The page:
The term “weblog” was coined in December 1997. The short form, “blog,” was coined by Peter Merholz, who jokingly broke the word weblog into the phrase we blog in the sidebar of his blog Peterme.com in April or May 1999. Back then, blogs were a very small and largely unknown part of the Internet.
Political blogs starting appearing in 2001, and went mainstream after 9/11 (although the majority of people in the United States wouldn’t know what a “blog” was for another few years).
But one of the earliest political blogs was Andrew Sullivan’s AndrewSullivan.com — eventually entitled “The Daily Dish” and now, simply, “The Dish” — launched in October 2000. It gained readership during 2001, especially in the wake of the September 11 attacks. His standalone blog eventually became part of The Atlantic Monthly for a while, and then Time. Sullivan himself was lofted to television pundit (on Bill Maher’s show, for example).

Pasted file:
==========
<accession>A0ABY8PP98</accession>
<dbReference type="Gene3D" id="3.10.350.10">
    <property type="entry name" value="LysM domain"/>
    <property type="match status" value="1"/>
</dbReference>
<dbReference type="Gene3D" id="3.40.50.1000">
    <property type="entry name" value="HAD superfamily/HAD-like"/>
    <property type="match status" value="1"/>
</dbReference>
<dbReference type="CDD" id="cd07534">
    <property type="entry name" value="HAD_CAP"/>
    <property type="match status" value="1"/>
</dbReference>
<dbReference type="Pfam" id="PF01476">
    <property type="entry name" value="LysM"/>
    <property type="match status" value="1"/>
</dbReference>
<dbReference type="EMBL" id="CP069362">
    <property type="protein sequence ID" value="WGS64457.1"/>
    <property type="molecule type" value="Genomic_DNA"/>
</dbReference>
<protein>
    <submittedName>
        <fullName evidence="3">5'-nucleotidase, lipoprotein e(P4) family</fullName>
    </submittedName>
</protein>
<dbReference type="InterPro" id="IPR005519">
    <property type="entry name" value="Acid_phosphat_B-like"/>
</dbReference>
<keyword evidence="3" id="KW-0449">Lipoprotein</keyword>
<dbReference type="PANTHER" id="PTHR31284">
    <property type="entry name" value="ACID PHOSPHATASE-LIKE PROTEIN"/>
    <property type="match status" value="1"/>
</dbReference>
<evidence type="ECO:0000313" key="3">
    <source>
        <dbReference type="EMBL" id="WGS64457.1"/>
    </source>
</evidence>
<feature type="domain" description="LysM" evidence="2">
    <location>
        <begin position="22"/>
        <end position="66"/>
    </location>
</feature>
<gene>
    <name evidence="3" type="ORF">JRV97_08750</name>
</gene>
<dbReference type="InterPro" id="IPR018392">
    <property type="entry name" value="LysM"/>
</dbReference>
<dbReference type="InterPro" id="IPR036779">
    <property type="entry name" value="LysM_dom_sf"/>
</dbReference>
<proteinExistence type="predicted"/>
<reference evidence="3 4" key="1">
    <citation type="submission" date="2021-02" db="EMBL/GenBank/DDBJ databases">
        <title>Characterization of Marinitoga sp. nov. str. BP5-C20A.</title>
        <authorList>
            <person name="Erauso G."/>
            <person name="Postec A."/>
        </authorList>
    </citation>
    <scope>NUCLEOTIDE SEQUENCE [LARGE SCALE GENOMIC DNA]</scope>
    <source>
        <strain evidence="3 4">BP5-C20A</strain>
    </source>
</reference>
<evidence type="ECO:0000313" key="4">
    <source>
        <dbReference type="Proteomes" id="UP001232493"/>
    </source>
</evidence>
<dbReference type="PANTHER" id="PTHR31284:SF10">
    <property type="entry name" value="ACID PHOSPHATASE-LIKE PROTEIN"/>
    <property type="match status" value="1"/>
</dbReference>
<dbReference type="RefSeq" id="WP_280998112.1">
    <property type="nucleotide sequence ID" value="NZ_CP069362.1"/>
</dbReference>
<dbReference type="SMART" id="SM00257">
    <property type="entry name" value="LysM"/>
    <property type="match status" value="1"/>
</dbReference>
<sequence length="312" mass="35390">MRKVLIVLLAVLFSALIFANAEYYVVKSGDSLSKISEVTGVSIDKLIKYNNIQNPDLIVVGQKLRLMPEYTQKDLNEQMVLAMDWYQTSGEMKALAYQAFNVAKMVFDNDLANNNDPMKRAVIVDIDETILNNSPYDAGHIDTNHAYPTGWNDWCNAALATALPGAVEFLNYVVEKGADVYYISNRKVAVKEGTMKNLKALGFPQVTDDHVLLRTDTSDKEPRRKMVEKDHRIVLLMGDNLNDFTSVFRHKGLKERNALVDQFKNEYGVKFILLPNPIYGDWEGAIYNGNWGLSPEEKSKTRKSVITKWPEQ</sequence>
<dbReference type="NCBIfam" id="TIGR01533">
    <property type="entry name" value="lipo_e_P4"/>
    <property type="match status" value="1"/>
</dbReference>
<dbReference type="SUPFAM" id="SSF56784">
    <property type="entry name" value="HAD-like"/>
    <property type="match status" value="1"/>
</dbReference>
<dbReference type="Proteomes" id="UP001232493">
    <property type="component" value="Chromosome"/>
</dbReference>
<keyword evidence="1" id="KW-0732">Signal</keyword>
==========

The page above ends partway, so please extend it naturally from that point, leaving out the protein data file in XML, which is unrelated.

That was it, but the spike in traffic was scary AND funny.
Less than an hour ago, Andrew “Sully” Sullivan announced that he will be giving up blogging after a nearly 15-year run.
“There comes a time when you have to move on to new things, shake your world up, or recognize before you crash that burn-out does happen,” Sullivan wrote in a post entitled, “A Note To My Readers.”
I wasn’t a huge fan; he was an apologist for Bush and the war, and a bit of a misogynist. Progressive on gay rights issue, but he was, you know, gay — so it was kind of self-serving. Still, this is the end of an era I suppose.
Andrew Sullivan started in the days when old people would ask, “What’s a blog?” and ends in the days when young people ask, “What’s a blog?”
— Daniel Radosh (@danielradosh) January 28, 2015